Just for fun, I tried in my previous post to respond to Kapil Sibal's poems "in kind", as it were. JF, in a comment, inserted appropriate linebreaks and asked why I "hid" my verse. I'm not sure why, but here is some of what I was thinking:
First, writing lines that rhyme and (more or less) scan is easy. As JF surmises, I took about half an hour over this. Many people can do it better and faster than me (eg, TR). Sibal wrote his Parliament poem (on whose rhyme scheme mine was modelled) on a flight, if I remember him right; at any rate, in a narrow window of time between the events in question and the publication of the book.
Second, his poems (as read out that day) seemed to lack something. I liked the Tehelka extracts, but they seemed more like light verse to me -- wry, humorous, biting comments on today's world. It turned out that his poems are meant to be more serious than that. Take the "nano" poem (which he proclaims his favourite): what was a brief and cutting verse in Tehelka turns out to be an excerpt of a much longer and rather meandering poem.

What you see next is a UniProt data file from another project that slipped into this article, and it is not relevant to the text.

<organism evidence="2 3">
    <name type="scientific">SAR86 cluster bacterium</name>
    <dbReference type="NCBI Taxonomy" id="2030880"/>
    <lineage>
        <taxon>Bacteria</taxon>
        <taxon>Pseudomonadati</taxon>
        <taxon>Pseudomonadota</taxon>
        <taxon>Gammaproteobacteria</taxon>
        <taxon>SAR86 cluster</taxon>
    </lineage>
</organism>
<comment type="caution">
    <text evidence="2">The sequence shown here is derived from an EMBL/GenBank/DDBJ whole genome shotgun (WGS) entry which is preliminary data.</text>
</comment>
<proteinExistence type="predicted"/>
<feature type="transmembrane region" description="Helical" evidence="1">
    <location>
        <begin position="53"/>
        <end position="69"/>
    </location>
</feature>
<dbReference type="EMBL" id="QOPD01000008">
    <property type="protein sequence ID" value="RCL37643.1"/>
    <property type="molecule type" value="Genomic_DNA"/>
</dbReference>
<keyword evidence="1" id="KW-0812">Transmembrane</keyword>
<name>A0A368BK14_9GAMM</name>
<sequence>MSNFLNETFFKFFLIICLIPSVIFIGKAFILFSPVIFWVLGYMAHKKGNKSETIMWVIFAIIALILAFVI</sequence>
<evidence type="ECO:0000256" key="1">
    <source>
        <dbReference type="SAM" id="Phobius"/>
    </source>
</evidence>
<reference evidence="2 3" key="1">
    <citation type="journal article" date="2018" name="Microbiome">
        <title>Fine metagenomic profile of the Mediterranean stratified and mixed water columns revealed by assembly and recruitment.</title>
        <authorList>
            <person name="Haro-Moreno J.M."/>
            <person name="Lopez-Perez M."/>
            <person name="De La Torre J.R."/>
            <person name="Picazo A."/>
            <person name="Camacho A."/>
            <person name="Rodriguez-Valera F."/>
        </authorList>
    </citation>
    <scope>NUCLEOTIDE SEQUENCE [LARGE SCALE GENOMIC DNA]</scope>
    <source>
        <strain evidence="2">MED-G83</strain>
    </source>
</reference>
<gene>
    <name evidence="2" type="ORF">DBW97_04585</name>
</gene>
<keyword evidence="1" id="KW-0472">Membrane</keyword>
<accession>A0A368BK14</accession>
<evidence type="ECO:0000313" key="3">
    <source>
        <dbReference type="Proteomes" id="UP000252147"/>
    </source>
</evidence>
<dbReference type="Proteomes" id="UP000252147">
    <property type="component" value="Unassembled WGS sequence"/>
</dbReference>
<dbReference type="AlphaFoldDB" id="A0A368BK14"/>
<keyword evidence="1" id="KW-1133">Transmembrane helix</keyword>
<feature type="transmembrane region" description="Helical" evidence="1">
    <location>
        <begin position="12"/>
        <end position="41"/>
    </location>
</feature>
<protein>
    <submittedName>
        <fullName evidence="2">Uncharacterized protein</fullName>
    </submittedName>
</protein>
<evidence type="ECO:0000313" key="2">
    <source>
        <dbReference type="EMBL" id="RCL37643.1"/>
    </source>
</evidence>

However, I did not want to be too judgmental: I have strong likes and dislikes in poetry but they may not be shared by all. I don't like a lot of "classical" poetry (an overdose of Wordsworth can get tedious), and I do like some poetry that doesn't have any traditional qualities. Also, compared to some other poetry by public figures (like a recent President), Sibal's poems were really pretty good. It was just when he tried to be very serious and philosophical that it didn't quite work out for me. I am not an expert on poetry and many people may well love his poems. Also, I didn't pick up his book that day (it was getting late for us) so I based it on what I heard; a second, third or fourth exposure to the same poems may well cause a different impact on me.
I wrote that post in verse for my own amusement, and to empirically prove the point that rhyming is the easy part about writing poetry. I've written lots of rhyming text in my time, which I would hesitate to call poetry. But I then formatted it as prose, because I didn't want to sound too snarky. Also, I thought that most people who actually read the thing will immediately spot that it's a poem. A colleague, Kapil, asked me if I was inspired by Wodehouse. It is possible. The epilogue of one of the Blandings books (Full Moon?) is a similar verse-in-prose news item. Also, Leonard Cohen's lyrics, as printed on recent CD inserts, are formatted as prose, though they rhyme and scan perfectly. So I'm not really breaking new ground here.